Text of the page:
However, some major elements go into a typical reflective essay: introduction, body and conclusion.
Reflective essays always have an introduction, where the speaker shares, either directly or indirectly, what the overall focus of the reflection will be.
The format of a reflective essay may change slightly depending on who the audience is.
For example, writing a reflective essay for a college course and an academic audience will have slight changes in how the essay is organized from writing a reflective essay for a magazine or a collection of essays, which has a broader audience, without people who have necessarily gone to college.
I often suggest, for example, that if any students have had what is known as a "coming of age" experience--that is, an experience the changes a child-like perception to a more adult perception--that is a perfect subject for reflection.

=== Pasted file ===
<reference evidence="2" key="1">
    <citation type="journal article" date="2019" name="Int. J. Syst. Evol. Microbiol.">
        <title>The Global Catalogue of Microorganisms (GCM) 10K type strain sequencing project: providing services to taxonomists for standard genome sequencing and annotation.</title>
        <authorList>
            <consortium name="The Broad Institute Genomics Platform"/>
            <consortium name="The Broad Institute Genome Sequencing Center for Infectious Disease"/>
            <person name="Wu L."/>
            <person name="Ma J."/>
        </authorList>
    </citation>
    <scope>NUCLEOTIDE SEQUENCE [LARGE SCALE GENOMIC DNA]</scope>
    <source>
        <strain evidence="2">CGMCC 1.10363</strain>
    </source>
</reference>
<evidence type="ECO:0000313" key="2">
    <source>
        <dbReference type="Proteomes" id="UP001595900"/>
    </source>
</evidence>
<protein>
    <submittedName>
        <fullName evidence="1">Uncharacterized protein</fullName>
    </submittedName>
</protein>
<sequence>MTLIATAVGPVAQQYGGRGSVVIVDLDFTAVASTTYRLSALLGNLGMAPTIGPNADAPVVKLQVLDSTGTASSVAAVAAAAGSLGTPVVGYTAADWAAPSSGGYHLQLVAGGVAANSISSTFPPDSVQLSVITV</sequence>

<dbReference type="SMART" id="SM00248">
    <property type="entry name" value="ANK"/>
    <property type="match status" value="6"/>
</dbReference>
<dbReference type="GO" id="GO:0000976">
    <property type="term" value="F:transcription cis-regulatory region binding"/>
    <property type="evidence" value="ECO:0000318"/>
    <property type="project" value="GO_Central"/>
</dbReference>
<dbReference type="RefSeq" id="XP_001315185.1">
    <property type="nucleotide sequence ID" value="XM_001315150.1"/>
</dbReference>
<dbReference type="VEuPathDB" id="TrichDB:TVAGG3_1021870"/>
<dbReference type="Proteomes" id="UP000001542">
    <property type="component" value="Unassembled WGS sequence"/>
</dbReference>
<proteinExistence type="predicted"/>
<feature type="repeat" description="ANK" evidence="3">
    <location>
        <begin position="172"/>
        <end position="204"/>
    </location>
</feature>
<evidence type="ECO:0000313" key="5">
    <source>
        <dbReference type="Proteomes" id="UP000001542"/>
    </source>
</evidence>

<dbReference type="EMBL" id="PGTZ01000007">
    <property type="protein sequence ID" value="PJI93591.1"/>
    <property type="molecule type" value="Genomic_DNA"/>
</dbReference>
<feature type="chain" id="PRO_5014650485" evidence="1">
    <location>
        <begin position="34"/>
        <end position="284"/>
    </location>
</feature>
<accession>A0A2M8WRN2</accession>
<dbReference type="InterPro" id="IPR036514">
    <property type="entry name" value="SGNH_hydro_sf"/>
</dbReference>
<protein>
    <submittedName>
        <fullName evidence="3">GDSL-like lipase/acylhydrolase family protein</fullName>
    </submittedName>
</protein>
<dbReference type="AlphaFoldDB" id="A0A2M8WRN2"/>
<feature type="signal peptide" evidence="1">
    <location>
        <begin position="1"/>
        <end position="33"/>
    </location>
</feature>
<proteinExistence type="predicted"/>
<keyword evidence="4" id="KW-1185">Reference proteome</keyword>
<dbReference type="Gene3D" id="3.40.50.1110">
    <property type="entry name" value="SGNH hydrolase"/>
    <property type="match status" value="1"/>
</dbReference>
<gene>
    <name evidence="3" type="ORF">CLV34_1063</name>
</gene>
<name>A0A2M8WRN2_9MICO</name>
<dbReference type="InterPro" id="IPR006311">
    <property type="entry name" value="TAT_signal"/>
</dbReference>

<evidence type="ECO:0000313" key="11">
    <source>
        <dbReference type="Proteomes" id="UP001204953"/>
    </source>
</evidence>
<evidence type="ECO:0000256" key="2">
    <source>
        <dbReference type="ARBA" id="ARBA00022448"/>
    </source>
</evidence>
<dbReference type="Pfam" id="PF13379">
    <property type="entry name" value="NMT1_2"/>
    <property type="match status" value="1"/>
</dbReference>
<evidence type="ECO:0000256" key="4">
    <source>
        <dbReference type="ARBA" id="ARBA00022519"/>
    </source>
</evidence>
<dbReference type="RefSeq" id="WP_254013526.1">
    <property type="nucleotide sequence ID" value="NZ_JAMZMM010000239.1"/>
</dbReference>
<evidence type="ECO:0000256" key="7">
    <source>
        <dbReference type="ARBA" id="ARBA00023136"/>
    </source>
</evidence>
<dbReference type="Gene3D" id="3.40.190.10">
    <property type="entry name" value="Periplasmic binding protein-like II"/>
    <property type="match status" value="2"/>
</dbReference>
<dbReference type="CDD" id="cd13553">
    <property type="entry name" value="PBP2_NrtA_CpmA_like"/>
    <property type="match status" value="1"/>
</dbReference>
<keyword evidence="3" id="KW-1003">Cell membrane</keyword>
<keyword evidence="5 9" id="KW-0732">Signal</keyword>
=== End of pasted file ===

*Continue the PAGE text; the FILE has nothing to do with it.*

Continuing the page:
A reflection essay first must describe the subject of the reflection, usually, an event or person, but then it becomes an open exploration of what that event or person means to you, not to people in general.A reflection essay, then, may conclude on a happy note and, conversely, it may end with a "lessons learned" that is not necessarily upbeat but reflects your perception of the experience or person.Concrete details in this type of essay are very important.A few examples of reflective essays are Notes of a Native Son and Looking at Women. We have over 200 college courses that prepare you to earn credit by exam that is accepted by over 1,500 colleges and universities.You can test out of the first two years of college and save thousands off your degree.Many popular essay writers might be a bit indirect about their main topic, or about what part of their lives they will focus on.However, an academic writer should be more direct in explaining what aspect of his or her experiences that he or she will talk about.A reflective essay is an essay in which the writer examines his or her experiences in life.The writer then writes about those experiences, exploring how he or she has changed, developed or grown from those experiences.Above all else, keep in mind that the essay is intensely personal, and you will be writing in the first person ("I"), which may at first seem uncomfortable because you may have been taught never to use first-person.Your readers, however, are interested not in a general discussion but in your own perceptions and reactions to an experience, and you must be willing to open yourself to the process and discuss aspects of an experience that might be both positive and negative.